No Direction

August 31, 2008 | Leave a Comment

Category: Auto-Biography

Conducting workshops at peace and justice conferences is becoming a warm weather routine.  Heading into a conference in Virginia this last spring, a series of events unfolded in a fashion different from what I had expected.

Good environmentalists that we are, Marcia and I share an old Echo.  The Echo has over 100,000 miles, so we rent cars to go any distance.  One of my greatest joys, a pleasure I inherited from my father, is to drive convertibles long distances to exalt in the long-haul high.  I picked up Budget’s default convertible, the Eclipse, and headed out.  It was a brand new car.  Marcia couldn’t join me, so I was on my own.

At the time, we were in the middle of a stressful, massive, 21-network, 800-organization PJEP upgrade (see that was experiencing upgrade hiccups.  My father’s wife, Marcie, was dying.  It was unclear how long she would stay with us.  It was not great timing to be taking a trip.  So it goes.

It was too cold to take the top down.  I tore across country, departing Evanston around 11:00 a.m. after the last of the handouts came out of our printer.  The drive took longer than I thought.  Evidently, I had miscalculated the miles.  Late that night, nearing Virginia, I heard a strange cracking noise, then a high pitch, then another cracking.  It seemed to be coming from the dashboard.

I arrived at midnight Eastern Time and climbed into bed.  I fell asleep.  At 12:30 a.m. Chicago time my phone rang.  Marcia told me my father had just called.  His wife, Marcie, had passed away.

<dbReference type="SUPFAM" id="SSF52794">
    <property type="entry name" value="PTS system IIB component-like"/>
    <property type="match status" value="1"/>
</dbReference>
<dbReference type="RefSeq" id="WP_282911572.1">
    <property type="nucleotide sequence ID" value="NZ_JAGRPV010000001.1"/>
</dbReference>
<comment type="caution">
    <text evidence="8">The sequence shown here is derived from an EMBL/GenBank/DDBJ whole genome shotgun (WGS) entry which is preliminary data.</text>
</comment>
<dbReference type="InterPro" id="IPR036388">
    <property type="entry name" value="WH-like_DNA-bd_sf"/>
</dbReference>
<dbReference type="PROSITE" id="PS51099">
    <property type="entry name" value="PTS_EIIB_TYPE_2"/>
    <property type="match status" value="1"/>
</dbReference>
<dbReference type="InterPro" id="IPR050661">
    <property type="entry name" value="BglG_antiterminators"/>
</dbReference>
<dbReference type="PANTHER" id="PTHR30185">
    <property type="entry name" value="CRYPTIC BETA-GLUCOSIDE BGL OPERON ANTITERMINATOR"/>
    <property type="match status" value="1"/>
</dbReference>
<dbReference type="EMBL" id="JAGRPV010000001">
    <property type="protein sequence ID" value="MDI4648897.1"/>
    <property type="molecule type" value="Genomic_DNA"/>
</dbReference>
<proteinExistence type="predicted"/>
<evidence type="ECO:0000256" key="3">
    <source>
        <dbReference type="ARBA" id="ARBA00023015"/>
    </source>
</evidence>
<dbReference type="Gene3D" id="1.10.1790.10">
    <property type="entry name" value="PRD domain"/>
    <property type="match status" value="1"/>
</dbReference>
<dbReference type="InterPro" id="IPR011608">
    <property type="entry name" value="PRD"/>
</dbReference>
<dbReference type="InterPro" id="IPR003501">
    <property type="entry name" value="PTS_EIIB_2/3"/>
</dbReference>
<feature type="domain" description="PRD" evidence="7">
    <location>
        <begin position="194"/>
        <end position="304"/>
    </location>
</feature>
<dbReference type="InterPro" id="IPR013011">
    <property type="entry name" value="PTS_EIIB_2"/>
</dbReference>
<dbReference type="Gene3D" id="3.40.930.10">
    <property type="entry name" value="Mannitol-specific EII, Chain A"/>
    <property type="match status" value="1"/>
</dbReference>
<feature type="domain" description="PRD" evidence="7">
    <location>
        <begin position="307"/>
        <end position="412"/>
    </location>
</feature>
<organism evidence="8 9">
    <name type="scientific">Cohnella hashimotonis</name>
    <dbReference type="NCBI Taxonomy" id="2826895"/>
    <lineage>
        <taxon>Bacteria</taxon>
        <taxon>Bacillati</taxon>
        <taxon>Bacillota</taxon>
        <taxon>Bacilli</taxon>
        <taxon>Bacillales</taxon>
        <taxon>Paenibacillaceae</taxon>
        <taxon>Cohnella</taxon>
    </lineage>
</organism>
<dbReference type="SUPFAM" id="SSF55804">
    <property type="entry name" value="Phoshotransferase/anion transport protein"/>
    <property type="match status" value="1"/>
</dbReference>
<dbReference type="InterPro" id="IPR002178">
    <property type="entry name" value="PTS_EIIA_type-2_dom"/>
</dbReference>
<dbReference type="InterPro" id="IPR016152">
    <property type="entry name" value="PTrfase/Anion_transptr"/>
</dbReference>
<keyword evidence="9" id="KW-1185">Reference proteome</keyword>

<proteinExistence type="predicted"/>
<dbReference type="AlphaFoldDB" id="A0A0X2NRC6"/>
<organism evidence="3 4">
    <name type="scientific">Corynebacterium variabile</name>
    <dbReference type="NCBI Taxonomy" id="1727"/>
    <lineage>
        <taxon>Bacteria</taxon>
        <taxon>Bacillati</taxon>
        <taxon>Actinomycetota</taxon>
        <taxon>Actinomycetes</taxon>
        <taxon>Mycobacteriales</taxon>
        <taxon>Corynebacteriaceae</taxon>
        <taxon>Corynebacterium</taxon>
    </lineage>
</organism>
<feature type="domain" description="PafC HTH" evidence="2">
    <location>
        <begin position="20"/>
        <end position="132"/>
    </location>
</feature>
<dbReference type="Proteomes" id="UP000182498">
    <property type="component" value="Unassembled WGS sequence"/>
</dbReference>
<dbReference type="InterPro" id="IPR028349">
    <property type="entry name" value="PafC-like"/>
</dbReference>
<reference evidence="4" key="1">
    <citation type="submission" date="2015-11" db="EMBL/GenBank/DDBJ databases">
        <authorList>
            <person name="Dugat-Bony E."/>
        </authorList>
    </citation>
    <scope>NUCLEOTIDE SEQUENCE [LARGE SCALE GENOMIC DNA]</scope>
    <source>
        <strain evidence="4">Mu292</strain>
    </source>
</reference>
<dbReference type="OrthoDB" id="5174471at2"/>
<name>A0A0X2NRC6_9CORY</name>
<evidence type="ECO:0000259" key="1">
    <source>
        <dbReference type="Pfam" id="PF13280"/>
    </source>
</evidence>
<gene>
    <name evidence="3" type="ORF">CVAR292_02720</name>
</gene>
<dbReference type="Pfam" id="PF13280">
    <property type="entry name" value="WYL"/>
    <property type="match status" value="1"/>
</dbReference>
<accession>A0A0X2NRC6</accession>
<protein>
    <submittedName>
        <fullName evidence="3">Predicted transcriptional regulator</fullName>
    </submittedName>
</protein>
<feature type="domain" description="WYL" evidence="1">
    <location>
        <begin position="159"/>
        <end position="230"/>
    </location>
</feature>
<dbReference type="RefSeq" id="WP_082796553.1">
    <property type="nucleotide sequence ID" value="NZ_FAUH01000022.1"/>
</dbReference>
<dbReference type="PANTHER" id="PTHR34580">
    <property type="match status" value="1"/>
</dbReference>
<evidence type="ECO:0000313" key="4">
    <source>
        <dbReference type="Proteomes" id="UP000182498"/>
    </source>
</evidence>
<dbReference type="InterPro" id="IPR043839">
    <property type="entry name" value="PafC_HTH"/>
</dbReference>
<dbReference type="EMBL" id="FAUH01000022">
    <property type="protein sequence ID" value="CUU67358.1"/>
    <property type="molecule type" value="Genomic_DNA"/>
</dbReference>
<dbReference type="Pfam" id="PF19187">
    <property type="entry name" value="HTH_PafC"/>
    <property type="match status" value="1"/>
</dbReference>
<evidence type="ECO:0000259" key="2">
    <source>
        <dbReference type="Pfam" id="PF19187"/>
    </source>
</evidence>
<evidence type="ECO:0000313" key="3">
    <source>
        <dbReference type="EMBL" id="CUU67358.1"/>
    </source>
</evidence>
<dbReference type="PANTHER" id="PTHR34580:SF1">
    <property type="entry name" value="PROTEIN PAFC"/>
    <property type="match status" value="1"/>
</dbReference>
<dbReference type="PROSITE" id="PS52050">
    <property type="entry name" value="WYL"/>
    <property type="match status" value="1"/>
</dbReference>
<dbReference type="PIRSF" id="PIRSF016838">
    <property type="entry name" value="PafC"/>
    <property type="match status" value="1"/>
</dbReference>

Before falling asleep a second time, I resolved to briefly set up my booth, pile up the handouts and notify the conference organizers that I would not be able to conduct the workshop.  That next morning, that is what I did, lingering a while before climbing back into the Eclipse for the drive back home.  I asked the registration person how many they expected for the conference.  She told me 110 were registered.  I counted up the number of presenters and workshop leaders in the catalog.  There were 110.  There were as many as 11 workshops running concurrently.  Often 4 speaker and panel presentations with well known speakers were being conducted at the same time.  I overheard a conversation between frustrated presenters noting that they’d been booked to conduct two different workshops at two different places at the same time.  As conferences go, this one was looking like an occasion that would disappoint.  It seemed a conference with no direction.  Evidently, it had evolved to become a vehicle through which peace and justice leaders and authors could talk with one another.  There is preaching to the choir and then there is the choir singing to themselves.

I had funeral music on my mind.  I got back into the car, took the top down and headed home.  Services for Marcie would be the next day.

Trucks have difficulty climbing the mountains of West Virginia.  Long lines of cars crept along behind them as they geared slowly up the hills.  Hours later, I’d only made it as far as Charleston.  I tried going toward Kentucky.  This route worked far better until construction became the custom instead of the occasion.  After a few hours of construction, an accident backed up traffic for miles.  After maybe an hour of stop and go, I crawled up to an exit.  The map suggested I could cut through back country to Paris and over.  I headed north along one-lane roads.